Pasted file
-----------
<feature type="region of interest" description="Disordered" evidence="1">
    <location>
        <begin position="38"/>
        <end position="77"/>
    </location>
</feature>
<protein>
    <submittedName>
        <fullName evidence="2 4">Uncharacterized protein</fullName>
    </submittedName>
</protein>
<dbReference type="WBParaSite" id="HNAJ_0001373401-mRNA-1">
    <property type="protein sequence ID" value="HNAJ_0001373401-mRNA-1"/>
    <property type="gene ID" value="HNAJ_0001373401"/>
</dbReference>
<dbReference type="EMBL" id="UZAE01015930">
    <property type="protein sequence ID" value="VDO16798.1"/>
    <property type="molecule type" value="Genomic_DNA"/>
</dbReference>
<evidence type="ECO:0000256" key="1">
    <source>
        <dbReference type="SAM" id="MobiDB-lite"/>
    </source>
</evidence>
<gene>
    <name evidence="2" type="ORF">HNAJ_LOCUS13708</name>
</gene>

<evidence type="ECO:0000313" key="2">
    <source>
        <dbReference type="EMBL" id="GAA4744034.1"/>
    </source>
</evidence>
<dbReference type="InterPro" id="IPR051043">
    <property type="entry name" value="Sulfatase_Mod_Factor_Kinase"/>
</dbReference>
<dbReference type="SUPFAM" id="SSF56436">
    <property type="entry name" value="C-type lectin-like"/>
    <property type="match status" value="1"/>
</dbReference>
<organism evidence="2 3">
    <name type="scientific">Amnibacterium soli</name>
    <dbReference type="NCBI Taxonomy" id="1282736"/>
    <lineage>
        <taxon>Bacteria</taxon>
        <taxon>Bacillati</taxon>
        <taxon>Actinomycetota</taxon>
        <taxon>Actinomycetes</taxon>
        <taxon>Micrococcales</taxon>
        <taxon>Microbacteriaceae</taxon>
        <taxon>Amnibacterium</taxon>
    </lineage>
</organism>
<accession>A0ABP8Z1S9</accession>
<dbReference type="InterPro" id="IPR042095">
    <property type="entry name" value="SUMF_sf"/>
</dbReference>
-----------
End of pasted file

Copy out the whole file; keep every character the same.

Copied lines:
<feature type="region of interest" description="Disordered" evidence="1">
    <location>
        <begin position="38"/>
        <end position="77"/>
    </location>
</feature>
<protein>
    <submittedName>
        <fullName evidence="2 4">Uncharacterized protein</fullName>
    </submittedName>
</protein>
<dbReference type="WBParaSite" id="HNAJ_0001373401-mRNA-1">
    <property type="protein sequence ID" value="HNAJ_0001373401-mRNA-1"/>
    <property type="gene ID" value="HNAJ_0001373401"/>
</dbReference>
<dbReference type="EMBL" id="UZAE01015930">
    <property type="protein sequence ID" value="VDO16798.1"/>
    <property type="molecule type" value="Genomic_DNA"/>
</dbReference>
<evidence type="ECO:0000256" key="1">
    <source>
        <dbReference type="SAM" id="MobiDB-lite"/>
    </source>
</evidence>
<gene>
    <name evidence="2" type="ORF">HNAJ_LOCUS13708</name>
</gene>

<evidence type="ECO:0000313" key="2">
    <source>
        <dbReference type="EMBL" id="GAA4744034.1"/>
    </source>
</evidence>
<dbReference type="InterPro" id="IPR051043">
    <property type="entry name" value="Sulfatase_Mod_Factor_Kinase"/>
</dbReference>
<dbReference type="SUPFAM" id="SSF56436">
    <property type="entry name" value="C-type lectin-like"/>
    <property type="match status" value="1"/>
</dbReference>
<organism evidence="2 3">
    <name type="scientific">Amnibacterium soli</name>
    <dbReference type="NCBI Taxonomy" id="1282736"/>
    <lineage>
        <taxon>Bacteria</taxon>
        <taxon>Bacillati</taxon>
        <taxon>Actinomycetota</taxon>
        <taxon>Actinomycetes</taxon>
        <taxon>Micrococcales</taxon>
        <taxon>Microbacteriaceae</taxon>
        <taxon>Amnibacterium</taxon>
    </lineage>
</organism>
<accession>A0ABP8Z1S9</accession>
<dbReference type="InterPro" id="IPR042095">
    <property type="entry name" value="SUMF_sf"/>
</dbReference>